By Peter White

 NASHVILLE, TN —After throwing Washington into chaos for several days by refusing to sign a $900 billion stimulus package, President Trump abruptly signed the deal on Sunday from his Mar-a-Lago resort in Florida. 

Had he not done so, the federal government would have shut down Tuesday, December 29.  The stimulus package will fund government operations through September 2021. 

Trump wanted Congress to make a number of changes, including doubling one-time $600 payments to most Americans, something his own party opposed, but in the end he signed the package and then demanded Congress cut a number of things he didn’t like in the deal. As a lame duck president, Trump is unlikely to get what he wants.

Trump’s delay has cost 14 million unemployed Americans at least a week of benefits that expired Dec. 26. He signed the bill Dec. 27 and they may never collect for the last week in 2020.

As it is, they will have to wait several weeks before states can start new payments given the archaic nature of their computer systems, according to the Washington Post.

Tens of thousands of Tennesseans were denied unemployment benefits after the Cares Act was passed in March because the state Department of Labor and Workforce Development’s online application software couldn’t handle the volume. Half a million Tennessee workers filed for unemployment between March 15 and May 11, 2020.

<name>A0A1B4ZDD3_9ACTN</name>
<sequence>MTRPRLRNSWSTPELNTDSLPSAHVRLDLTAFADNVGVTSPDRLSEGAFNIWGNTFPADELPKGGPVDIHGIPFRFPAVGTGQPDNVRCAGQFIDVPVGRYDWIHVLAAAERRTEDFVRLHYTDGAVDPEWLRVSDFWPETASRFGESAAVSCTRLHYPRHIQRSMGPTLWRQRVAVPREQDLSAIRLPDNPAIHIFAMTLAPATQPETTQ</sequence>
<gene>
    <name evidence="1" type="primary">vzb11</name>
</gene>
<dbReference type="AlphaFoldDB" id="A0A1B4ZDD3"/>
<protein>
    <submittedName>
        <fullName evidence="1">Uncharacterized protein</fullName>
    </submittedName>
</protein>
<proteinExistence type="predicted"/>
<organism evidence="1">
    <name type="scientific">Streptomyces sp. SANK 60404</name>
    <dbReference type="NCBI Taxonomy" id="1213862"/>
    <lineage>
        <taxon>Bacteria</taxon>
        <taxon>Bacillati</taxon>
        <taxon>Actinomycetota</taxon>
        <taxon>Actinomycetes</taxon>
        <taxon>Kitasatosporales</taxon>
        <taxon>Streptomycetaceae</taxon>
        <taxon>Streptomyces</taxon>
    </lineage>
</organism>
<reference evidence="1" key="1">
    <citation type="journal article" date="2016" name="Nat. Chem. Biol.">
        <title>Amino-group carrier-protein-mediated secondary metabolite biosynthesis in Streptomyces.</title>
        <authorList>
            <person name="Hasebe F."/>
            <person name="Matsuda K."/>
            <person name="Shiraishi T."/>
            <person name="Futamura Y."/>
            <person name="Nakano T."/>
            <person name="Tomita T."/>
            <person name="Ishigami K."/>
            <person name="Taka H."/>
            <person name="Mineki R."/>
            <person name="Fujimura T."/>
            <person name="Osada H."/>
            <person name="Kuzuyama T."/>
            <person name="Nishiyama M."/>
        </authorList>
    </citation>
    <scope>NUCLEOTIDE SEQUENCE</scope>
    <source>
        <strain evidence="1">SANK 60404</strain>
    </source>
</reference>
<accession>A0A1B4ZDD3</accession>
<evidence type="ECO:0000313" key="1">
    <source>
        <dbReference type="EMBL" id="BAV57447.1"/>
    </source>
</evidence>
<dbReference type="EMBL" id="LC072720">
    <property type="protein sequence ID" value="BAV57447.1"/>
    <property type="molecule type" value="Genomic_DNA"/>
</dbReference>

Tennessee’s labor department made some adjustments, increasing from a pre-pandemic average of about 2500 claims to 320,000 weekly claims by June 2020. But it didn’t change the requirements enough to get money into the hands of people who desperately needed it as Congress intended by passing the $2.1 trillion CARES Act in March. By June, thousands of laid-off Tennesseans were still not getting $600 weekly federal unemployment benefits that expired in July. (see  Since March Unemployment Office Failed to Meet Federal Standard, Tennessee Tribune, June 29, 2020)

 Stimulus checks, jobless benefits, aid for businesses, schools and childcare, and money for COVID-19 vaccine distribution are in the $900 billion stimulus package. 

Help to state and local governments and liability protections for companies that have coronavirus outbreaks are not in the bill. Also, the $600 weekly federal jobless benefits were reduced to $300 per week until March 14, 2021, and does not include hazard pay for essential workers nor does it extend stimulus check to adult dependents.   

Here are some numbers:

$284 billion for Paycheck Protection Program loans

$15 billion for the entertainment industry

$25 billion in emergency assistance to renters (extends eviction moratorium to January 31, 2021)

$20 billion for purchase of coronavirus vaccines

$22.7 billion for colleges and universities

$54.3 billion for K-12 schools

$10 billion for child-care assistance

$45 billion for transportation ($16 billion for airlines,

$10 billion for highways, $14 billion for transit, $2 billion for intercity buses, $1 billion for Amtrak

$13 billion for nutrition assistance, $13 billion for agricultural assistance, $300 million for the fishing industry, $1.4 billion for Trump’s border wall